Kanishk ParasharMONTHLY DONOR
Kanishk's Story

Kanishk joined Watsi on December 6th, 2013. Six years ago, Kanishk joined our Universal Fund, supporting life-changing treatments for a new Watsi patient every month. Kanishk's most recent donation traveled 8,700 miles to support Richard, a four-year-old boy from Tanzania, to fund hernia repair surgery.

Impact

Kanishk has funded healthcare for 76 patients in 12 countries.

All patients funded by Kanishk

Samuel is a 53-year-old fisherman. He is a father of two children aged 18 and 16 years old. He separated from his wife 5 years ago, and has been taking care of the children since the separation. In December 2020, Samuel was pricked by a poisonous thorn on his foot, which left a wound running from his foot to ankle that has become severely infected. He is in pain and unable to walk comfortably. The wound threatens his mobility and could result in amputation if not urgently attended to. Initially, Samuel tried treating the wound with herbs, but there was no improvement. He visited a nearby mission facility for a checkup and dressing, where doctors treated and washed the wound, but it continued to worsen. On April 1st, Samuel was driven by a well-wisher to our medical partner's care center Kijabe Hospital and upon review, doctors recommended an urgent debridement and skin grafting surgery. However, the cost of care is difficult for Samuel to afford. He had been depending on support from the local missionaries to pay for his previous medical bills and medication. Samuel appeals for financial support. Fortunately, our medical partner, African Mission Healthcare Foundation, is helping Samuel receive treatment. On April 2nd, surgeons will perform a debridement and skin graft procedure to clean off the wound and prevent further infection. Now, Samuel needs help to fund this $1,185 procedure. Samuel shared, “This wound is worsening by the day. I currently limp but I might lose the leg if I don’t get some surgical intervention. My fishing venture cannot even pay for the surgery.”

$1,185raised
Fully funded

Phanith is a 31-year-old photography assistant from Cambodia. He currently lives with his father and his three siblings, and he is the second child in his family. His mother passed away ten years ago. Phanith has been unable to work since his injury. On November 3rd, 2020, Phanith was in a motor vehicle accident that caused injury and paralysis of his right arm. He was taken to a provincial hospital, then transferred due to the seriousness of his injuries. Phanith was released after a month but is still unable to move his right shoulder or lift his arm. He has been diagnosed with a brachial plexus injury on his right side. The brachial plexus is a nerve network that transmits signals from the spine to the shoulder, arm, and hand. Injuries to this nerve network can result in loss of function and sensation. As a result, Phanith is unable to lift his hand or flex his elbow, and has no movement in his fingers. Although his arm has no movement, he has paresthesia (burning or prickly sensations) of the hand and forearm, which are often quite painful. Phanith traveled to our medical partner's care center to receive treatment. On March 4th, he will undergo a brachial plexus repair surgery. After recovery, he will be able to use this hand again and be physically able to find work. Our medical partner, Children's Surgical Centre, is requesting $696 to fund this procedure. Phanith shared, "I hope after surgery, my right shoulder will return to full function as soon as possible."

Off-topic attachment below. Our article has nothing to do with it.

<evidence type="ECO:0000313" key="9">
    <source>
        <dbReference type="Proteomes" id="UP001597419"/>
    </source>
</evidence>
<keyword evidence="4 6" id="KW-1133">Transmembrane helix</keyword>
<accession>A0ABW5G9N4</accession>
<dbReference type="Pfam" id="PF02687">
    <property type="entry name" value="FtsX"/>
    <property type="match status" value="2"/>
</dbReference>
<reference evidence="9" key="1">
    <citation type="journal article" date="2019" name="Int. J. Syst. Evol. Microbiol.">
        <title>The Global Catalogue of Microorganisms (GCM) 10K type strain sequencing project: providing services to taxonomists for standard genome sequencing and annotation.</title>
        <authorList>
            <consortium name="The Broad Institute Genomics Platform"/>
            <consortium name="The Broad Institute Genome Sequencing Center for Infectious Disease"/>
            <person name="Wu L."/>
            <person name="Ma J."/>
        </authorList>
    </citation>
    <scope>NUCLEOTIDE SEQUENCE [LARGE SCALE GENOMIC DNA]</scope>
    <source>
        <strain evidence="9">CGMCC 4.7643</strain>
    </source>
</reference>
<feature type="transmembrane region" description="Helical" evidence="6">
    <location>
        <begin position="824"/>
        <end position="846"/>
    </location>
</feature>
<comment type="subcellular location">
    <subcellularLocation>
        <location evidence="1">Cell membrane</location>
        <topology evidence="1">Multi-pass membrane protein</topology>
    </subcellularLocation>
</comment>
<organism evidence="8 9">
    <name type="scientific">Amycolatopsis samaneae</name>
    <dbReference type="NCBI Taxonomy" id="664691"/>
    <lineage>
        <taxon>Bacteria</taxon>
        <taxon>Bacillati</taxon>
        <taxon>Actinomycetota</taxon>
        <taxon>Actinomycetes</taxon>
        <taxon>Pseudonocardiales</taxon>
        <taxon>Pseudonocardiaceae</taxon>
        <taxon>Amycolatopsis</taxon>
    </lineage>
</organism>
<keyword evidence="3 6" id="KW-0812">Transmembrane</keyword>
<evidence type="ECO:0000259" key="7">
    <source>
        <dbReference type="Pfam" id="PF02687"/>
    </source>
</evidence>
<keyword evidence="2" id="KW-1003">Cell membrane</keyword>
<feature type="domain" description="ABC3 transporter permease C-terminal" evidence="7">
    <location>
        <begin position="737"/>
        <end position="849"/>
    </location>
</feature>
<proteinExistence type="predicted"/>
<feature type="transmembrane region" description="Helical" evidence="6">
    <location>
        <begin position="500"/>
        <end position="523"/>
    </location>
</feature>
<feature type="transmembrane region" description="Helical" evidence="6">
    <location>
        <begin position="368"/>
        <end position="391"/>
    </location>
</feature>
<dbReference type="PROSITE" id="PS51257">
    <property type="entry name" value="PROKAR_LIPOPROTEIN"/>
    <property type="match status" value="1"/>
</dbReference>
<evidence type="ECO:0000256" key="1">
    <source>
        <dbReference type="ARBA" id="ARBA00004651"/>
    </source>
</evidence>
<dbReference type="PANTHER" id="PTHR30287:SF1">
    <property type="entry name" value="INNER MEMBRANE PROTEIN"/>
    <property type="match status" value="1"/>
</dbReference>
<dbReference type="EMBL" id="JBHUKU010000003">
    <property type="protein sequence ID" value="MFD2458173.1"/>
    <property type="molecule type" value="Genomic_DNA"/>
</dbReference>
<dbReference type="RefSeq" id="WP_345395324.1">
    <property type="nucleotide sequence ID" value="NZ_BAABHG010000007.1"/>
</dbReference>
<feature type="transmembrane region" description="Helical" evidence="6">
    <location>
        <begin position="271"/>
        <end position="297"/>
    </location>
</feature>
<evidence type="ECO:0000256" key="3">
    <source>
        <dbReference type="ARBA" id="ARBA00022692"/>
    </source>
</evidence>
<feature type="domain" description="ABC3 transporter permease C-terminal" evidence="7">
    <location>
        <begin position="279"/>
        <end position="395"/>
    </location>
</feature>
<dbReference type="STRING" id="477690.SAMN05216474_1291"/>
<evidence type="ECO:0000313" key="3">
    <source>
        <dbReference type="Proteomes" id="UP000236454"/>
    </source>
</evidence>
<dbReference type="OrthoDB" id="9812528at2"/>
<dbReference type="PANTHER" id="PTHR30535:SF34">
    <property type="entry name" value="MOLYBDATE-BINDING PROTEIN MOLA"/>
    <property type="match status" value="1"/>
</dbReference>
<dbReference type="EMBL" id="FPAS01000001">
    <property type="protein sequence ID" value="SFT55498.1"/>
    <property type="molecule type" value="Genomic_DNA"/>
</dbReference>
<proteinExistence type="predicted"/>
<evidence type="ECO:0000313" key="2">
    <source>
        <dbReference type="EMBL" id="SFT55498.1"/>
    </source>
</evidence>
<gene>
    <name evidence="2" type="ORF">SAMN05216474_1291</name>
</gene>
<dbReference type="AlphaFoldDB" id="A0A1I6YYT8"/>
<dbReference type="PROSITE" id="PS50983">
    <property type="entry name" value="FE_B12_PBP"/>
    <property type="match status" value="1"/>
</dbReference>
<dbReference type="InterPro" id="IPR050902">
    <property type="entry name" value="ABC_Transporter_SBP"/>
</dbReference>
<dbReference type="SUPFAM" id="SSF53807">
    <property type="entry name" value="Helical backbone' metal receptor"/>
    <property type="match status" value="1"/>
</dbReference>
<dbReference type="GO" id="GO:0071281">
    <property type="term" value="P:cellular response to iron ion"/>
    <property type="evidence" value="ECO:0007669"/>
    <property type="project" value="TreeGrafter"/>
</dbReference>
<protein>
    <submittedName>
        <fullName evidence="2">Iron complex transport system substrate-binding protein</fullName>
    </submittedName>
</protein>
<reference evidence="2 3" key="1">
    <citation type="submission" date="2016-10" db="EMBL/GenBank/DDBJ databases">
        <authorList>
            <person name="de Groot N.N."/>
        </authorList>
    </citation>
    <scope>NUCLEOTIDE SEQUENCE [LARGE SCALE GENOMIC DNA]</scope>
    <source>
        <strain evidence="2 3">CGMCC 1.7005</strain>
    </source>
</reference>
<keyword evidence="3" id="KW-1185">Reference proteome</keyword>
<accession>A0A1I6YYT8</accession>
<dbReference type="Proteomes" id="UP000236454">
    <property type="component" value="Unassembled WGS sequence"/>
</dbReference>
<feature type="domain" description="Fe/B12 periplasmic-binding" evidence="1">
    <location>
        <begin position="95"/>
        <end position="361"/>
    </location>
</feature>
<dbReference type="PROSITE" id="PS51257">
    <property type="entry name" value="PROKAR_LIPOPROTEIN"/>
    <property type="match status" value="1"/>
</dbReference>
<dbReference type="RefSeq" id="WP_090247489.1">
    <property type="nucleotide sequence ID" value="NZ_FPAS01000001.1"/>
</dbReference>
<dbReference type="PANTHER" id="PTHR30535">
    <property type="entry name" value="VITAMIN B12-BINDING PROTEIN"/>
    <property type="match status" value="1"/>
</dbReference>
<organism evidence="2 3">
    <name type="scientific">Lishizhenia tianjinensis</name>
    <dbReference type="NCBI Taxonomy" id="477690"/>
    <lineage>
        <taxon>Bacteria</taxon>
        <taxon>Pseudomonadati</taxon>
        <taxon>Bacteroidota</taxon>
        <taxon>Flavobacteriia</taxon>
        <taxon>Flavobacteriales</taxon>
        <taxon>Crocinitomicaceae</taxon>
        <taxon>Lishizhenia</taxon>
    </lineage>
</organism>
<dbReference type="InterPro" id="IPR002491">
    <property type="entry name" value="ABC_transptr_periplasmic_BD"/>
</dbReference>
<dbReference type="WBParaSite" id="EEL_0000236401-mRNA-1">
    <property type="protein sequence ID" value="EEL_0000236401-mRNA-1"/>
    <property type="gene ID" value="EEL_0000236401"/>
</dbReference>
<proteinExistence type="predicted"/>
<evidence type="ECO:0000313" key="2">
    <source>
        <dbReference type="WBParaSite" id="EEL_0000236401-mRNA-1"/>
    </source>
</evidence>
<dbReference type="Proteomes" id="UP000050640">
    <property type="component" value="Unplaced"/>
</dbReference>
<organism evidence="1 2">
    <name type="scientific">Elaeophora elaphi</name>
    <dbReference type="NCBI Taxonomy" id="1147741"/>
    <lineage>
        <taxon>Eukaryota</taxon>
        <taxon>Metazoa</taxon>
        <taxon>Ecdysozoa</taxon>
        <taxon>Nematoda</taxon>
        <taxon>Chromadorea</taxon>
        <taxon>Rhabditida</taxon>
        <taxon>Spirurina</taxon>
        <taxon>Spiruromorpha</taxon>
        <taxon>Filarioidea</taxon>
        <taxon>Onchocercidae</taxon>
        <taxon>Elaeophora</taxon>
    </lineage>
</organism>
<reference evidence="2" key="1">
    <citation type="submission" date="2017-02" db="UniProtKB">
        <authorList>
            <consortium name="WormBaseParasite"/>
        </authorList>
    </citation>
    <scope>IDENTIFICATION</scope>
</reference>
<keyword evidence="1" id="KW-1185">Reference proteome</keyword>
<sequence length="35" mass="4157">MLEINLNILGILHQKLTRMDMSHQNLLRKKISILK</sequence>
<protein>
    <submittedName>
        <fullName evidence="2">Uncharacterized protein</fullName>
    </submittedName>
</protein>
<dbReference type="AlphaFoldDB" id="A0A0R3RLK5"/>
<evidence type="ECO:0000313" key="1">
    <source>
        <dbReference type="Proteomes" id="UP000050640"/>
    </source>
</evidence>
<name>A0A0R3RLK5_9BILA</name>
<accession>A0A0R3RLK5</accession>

$696raised
Fully funded

Myo is a 16-year-old boy from Burma. He lives with his parents and four brothers in northern Rakhine State. Myo is a student in grade nine and his four brothers also go to school. However, they have been unable to study since the Covid-19 pandemic shut all schools. Myo’s parents are day laborers, and their family's combined income is just enough to cover their daily expenses since Myo and his brothers’ schooling is free. To survive with limited income, they forage for vegetables and fish. If they fall ill, they use traditional medicine, which is more affordable then going to a clinic or a hospital. Myo was diagnosed with a heart condition that involves a malformation of the mitral valve, which is the valve between the left atrium and left ventricle. This valve controls the flow of blood, but certain conditions may cause blood to flow backward or the valve to narrow. Currently, Myo cannot walk long distances or climb stairs because of his tiredness. Sometimes, he cannot breathe very well. Our medical partner, Burma Children Medical Fund, is requesting $1,500 to fund a mitral valve replacement for Myo. The treatment is scheduled to take place on February 7th and, once completed, will hopefully allow him to live more comfortably. Myo shared, “I am worried about my health and I feel sorry for my parents. Because of my health problems, my father had to work more days to earn more money. Also, my mother cannot work because she accompanies me and has to take care of me. I hope my school will reopen soon so that I can go back to school. One day I hope that I can become a teacher. I want to teach because there are not enough teachers in my village.”

$1,500raised
Fully funded